Middle East

Red Cross chief visits besieged city on Yemen’s front lines

The chief of the international Red Cross made a rare visit to the front lines in Yemen Monday, taking a dirt road to reach the besieged western city of Taiz, devastated by more than two years of fighting.

The visit by Peter Maurer, the head of the International Committee of the Red Cross, is meant to provide the ICRC with a firsthand look at Yemen’s raging cholera epidemic and humanitarian crisis amid the civil war. Maurer already visited the southern port city of Aden and will be ending his trip in Sanaa.

The executive directors of UNICEF and WHO are also in Yemen to urge for much-needed humanitarian aid. The $2.1 billion humanitarian appeal for Yemen is only 33 percent funded, and the response to the cholera epidemic requires an additional $250 million, of which just $47 million has been received, according to the United Nations.

Maurer posted a video showing him driving on unpaved roads to Taiz and tweeted: “The city is encircled and main roads are cut off.”

“I find this needless suffering absolutely infuriating. The world is sleep-walking into yet more tragedy,” Maurer said on Sunday.

The visit is unprecedented since Taiz, once Yemen’s cultural hub, has been split by the bitter war into zones controlled by the Shia Houthi rebels and their allies, and those controlled by factions financed and armed by the Saudi-led coalition and the Yemeni government.

Hundreds of thousands of Taiz residents have been caught in the crossfire and residents use donkeys to carry smuggled goods and basic necessities on unpaved roads in and out of the city.

The Saudi-led coalition has waged an extensive air campaign since March 2015 to dislodge the Houthis who currently control the capital, Sanaa, and much of the country’s north. The conflict has pushed the already impoverished nation to the verge of famine, displaced 3 million residents, and killed over 10,000 civilians.

Since April, a cholera epidemic has ravaged the country with around 400,000 suspected cases and over 1,800 deaths. The rainy season underway threatens to worsen the situation and the number of cholera cases is expected to double by the end of the year, according to ICRC.

Maurer urged the warring parties to allow in humanitarian aid. Since the beginning of the Saudi-led air campaign in 2015, the coalition has imposed a blockade on Yemen’s air and sea routes, shut down Sanaa’s airport and limited access to vital sea ports.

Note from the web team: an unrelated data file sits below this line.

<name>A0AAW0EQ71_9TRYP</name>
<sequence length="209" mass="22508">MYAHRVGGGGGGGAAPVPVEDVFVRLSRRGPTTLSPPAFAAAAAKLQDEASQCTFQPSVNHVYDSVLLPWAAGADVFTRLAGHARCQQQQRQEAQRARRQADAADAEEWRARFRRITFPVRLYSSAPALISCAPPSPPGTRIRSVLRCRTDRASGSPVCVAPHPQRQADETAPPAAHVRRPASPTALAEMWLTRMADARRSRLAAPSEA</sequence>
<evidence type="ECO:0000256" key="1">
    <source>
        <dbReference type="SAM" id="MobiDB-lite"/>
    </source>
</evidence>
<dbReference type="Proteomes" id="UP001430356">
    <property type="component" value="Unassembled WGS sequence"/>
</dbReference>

“Further deaths can be prevented, but warring parties must ease restrictions and allow the import of medicines, food and essential supplies and they must show restraint in the way they conduct warfare,” Maurer said.

The ICRC chief is also expected to discuss the issue of illegal detentions and forced disappearances. He says around 10 Yemeni families attend ICRC’s offices every week to report a missing person.

Hundreds of detainees are held in undisclosed locations and informal prisons across Yemen, including southern cities where the United Arab Emirates and forces loyal to it have set up a network of secret prisons where torture is rampant.

Maurer said that he discussed the issue of the detainees with government officials in Aden and would do the same with their Houthi counterparts during his visit to Sanaa. He added that the ICRC “prefers to have a quiet and confidential discussion with all sides in order to de-block a situation… no side is moving because the other is not moving.”

“I am here to remind all sides in that conflict the international humanitarian law must be respected, that detainees on all sides have to be treated humanely. This is an important issue which I have discussed with the authorities in Aden and will continue to discuss on my way through Yemen during the week,” he said.

Over the past two days in Mukalla, the provincial capital of the Yemen’s largest province of Hadramawt, dozens of families of detainees gathered outside the governor’s office and the UAE-run air base of Riyan, which has been turned into a detention center.

Women cloaked in black and men in traditional Yemeni attire carried signs that read: “Where is the judiciary? No to the militias.”

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